“If you are lucky enough to have lived in Paris as a young [wo]man, then wherever you go for the rest of your life, it stays with you, for Paris is a moveable feast.” – Ernest Hemingway
While my feelings about Hemingway are mixed (*cough*misogynistic asshole*cough*), the man had a way with words and his prose about Paris sums up my feelings quite well. It seems no matter where I go, I always end up homesick for this gorgeous city. The first time I visited Paris was with my French class during my freshman year of high school, and it was love at first sight. We spent about a week traipsing around the city, and I had longed to go back ever since. I was lucky enough to study abroad there when I was in college, and made my triumphant return with one of my best friends last November. It was somehow even better than I remembered. There isn’t a city in the world (except perhaps New York) that holds a more special place in my heart than Paris.
But enough of my gushing: who needs a Top 5 guide to this famous city? From the Eiffel Tower to the Louvre, there is no shortage of tourist attractions in Paris. And while those sites are certainly worth seeing, there is so much more to the City of Light than that. Here are some of my personal favorites!
1. Musée Rodin
Paris is home to many world-renowned art museums, including the Louvre and Musée d’Orsay. But if you’re interested in getting away from the crowds for a bit, head to Musée Rodin instead. Featuring the work of French sculptor Auguste Rodin (and a few pieces by his talented mistress, Camille Claudel), this museum is a must-see. In addition to indoor exhibitions, Musée Rodin also features an outdoor sculpture garden where you can easily spend an hour or two wandering around. It subtracts the stuffiness of a typical art museum, and instead allows you to enjoy Rodin’s work en plein air.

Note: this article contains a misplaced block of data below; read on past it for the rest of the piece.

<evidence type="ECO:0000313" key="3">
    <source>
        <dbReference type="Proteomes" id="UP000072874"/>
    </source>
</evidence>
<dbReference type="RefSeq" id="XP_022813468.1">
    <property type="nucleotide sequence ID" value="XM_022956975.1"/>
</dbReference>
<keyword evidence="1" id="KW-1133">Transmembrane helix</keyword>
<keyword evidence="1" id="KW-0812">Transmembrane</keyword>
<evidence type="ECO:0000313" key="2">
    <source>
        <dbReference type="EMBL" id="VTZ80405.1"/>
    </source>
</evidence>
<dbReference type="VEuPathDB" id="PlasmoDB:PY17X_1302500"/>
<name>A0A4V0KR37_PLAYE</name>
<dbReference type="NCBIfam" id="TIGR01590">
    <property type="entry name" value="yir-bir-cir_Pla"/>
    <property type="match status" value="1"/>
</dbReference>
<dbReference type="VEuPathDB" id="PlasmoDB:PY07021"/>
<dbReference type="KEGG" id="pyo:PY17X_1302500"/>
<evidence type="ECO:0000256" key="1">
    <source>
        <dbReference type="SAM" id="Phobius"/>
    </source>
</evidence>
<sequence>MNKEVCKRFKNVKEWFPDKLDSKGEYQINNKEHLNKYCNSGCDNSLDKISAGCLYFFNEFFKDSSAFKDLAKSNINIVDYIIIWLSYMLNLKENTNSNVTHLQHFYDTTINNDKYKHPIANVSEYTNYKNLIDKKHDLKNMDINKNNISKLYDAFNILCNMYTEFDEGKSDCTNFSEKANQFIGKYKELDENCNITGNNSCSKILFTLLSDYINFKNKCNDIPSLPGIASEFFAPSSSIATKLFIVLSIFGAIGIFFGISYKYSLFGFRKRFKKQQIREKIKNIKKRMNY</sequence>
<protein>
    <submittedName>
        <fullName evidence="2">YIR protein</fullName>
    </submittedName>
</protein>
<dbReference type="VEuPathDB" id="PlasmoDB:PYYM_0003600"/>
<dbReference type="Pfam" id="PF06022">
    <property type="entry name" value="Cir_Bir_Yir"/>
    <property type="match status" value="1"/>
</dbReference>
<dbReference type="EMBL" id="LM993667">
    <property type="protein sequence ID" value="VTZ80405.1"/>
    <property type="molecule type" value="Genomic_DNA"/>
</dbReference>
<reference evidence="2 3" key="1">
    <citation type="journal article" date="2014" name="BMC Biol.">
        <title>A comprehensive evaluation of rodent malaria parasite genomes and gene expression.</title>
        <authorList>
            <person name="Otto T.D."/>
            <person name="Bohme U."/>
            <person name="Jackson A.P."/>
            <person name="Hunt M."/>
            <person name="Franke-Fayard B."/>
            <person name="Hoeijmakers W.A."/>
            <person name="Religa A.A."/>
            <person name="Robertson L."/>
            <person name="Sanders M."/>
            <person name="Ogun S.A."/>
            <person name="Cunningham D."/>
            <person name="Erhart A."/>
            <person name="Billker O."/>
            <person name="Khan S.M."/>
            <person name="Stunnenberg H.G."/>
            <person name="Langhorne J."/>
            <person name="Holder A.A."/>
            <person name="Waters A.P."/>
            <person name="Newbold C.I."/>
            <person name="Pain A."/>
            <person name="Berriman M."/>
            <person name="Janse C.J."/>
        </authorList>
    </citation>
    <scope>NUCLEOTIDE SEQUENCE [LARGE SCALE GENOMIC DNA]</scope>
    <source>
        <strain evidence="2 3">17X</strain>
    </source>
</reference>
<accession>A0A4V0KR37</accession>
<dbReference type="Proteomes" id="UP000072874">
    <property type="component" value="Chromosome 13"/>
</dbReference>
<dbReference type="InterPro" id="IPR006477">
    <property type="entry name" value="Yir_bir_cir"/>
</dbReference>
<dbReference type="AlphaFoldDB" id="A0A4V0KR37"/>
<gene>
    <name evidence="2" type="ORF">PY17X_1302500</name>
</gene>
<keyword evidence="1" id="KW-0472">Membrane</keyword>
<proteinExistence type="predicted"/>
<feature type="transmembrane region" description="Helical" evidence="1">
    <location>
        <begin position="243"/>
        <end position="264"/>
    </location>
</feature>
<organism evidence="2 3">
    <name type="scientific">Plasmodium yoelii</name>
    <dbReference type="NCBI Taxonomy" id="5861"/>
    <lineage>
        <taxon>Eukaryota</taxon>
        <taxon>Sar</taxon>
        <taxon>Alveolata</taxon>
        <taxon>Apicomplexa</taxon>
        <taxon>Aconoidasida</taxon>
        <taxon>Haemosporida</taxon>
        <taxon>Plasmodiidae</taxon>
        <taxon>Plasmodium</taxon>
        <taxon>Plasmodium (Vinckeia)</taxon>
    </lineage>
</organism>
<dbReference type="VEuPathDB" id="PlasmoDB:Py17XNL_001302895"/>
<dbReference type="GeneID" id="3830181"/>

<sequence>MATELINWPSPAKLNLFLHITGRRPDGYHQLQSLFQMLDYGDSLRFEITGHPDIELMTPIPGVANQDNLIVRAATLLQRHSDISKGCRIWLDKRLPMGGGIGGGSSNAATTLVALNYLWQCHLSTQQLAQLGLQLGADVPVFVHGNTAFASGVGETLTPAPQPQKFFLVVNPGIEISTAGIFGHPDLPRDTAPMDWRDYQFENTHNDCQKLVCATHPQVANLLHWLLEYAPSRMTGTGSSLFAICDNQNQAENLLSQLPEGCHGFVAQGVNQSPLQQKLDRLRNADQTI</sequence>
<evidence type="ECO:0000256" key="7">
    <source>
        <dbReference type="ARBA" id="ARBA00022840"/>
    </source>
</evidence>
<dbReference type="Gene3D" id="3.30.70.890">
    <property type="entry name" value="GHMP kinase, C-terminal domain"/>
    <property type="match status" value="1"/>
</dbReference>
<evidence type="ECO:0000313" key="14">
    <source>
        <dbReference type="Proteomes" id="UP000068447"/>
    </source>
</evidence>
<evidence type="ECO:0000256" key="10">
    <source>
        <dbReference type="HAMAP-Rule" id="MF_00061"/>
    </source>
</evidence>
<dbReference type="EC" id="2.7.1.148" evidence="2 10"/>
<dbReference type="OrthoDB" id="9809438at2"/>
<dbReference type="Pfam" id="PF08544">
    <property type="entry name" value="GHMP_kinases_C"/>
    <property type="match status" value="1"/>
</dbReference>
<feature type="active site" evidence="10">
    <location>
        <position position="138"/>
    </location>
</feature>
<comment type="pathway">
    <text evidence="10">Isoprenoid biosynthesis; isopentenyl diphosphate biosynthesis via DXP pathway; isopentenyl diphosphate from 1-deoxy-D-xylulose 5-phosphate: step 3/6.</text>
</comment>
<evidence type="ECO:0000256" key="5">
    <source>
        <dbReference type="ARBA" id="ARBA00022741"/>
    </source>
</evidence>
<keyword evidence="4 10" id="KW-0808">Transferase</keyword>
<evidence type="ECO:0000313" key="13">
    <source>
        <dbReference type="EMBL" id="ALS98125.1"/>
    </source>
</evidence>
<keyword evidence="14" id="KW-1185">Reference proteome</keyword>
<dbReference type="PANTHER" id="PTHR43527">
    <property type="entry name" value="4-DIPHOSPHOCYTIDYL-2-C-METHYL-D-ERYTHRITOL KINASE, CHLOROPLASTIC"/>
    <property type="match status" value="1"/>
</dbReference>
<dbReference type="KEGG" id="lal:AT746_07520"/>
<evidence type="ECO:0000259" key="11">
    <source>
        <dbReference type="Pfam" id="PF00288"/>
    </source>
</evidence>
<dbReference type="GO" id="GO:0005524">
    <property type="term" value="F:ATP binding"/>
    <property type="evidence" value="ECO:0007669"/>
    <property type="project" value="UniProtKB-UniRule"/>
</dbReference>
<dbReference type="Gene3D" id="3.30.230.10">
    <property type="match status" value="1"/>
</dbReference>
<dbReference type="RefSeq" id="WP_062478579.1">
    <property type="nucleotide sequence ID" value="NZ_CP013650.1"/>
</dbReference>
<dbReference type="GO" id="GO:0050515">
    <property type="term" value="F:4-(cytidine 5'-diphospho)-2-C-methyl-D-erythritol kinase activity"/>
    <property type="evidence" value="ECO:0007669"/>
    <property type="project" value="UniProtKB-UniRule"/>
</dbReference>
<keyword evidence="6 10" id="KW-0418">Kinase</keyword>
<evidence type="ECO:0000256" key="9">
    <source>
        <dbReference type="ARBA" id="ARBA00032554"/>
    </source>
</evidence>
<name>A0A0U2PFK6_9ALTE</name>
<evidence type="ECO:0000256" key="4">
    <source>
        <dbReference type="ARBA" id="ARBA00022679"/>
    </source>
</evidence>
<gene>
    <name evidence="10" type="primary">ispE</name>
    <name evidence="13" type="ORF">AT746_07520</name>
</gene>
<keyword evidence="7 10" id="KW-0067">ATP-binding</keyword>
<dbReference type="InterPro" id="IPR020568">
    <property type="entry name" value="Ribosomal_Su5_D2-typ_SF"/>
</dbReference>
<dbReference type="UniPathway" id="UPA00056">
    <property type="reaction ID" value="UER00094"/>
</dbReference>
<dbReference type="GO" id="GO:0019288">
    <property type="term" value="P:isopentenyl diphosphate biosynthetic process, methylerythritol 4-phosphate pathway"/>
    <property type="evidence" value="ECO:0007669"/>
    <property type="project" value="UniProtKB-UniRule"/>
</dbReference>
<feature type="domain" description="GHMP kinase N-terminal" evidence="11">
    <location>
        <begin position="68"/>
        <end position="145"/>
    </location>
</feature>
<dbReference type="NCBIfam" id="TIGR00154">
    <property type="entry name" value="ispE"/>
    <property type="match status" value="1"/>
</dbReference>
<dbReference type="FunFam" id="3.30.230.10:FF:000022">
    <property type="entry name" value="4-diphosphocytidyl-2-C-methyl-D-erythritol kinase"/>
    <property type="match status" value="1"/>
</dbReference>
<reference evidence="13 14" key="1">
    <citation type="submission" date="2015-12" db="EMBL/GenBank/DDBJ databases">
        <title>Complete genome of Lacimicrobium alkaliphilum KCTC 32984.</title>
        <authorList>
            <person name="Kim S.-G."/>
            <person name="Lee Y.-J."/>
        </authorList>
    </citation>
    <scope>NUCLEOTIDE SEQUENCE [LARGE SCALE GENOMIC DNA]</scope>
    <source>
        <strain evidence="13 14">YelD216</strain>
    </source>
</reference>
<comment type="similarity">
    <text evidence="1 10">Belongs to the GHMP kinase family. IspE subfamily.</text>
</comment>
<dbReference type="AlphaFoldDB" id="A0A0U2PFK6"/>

2. Parc Montsouris
Paris is home to several gorgeous parks, but one of the prettiest and least crowded ones is Parc Montsouris. Located in the 14th arrondissement (just a few stops from the Latin Quarter), this park has something for everyone. From running paths for joggers to large, sunny swatches of grass for loafers, it’s the perfect spot to pack a picnic and relax the day away. I happened to live across the street from here while I was studying abroad, and it was one of my favorite spots for both running and relaxing.
3. Arc de Triomphe
When visiting Paris for the first time, most tourists rush to top of the Eiffel Tower for what they assume is the best view of the city. But you’re much better off heading to the Arc de Triomphe instead. There are still some crowds, but they’re not nearly as overwhelming. Plus, you’ll be able to see the Eiffel Tower from the top of the Arc.
Another great spot to see city? The Tour Montparnasse. The running joke is that the view from the top of the Montparnasse building is the best in Paris because you can’t see the Montparnasse building (often viewed as an eyesore of the city’s skyline).
4. Rue Mouffetard
If you’re hanging around the Latin Quarter, be sure to take a stroll down Rue Mouffetard. Whether you’re trying to save money by not eating out every meal, or simply want to throw yourself a wine-and-cheese party in your hotel room, this is the place to grocery shop the French way.
In addition to the numerous cheese, charcuterie, and wine shops, there are also stands selling fresh produce. And of course, you’ll find plenty of bakeries where you can get your baguette fix. The best time to go is on Saturday and Sunday mornings, when this street buzzes with locals doing their weekly food shopping.
5. Musée des Egouts de Paris (The Paris Sewer Museum)
I’ll spare you a photo here. Suffice to say you really need to see it for yourself!
The name of this attraction, admittedly, does not have a lot to recommend it. However, this museum – in which, yes, you really do descend underground into the sewer system – provides a surprisingly fascinating history of waste management in Paris. You’ll learn all about how the system has evolved over time, from the days when the city created a cholera epidemic from dumping raw sewage into the Seine to a network that now removes 1.2 million cubic meters of waste water each day.
And consider yourself lucky for not having visited before 1975, when the tour of this facility included a boat ride down the sewage canals!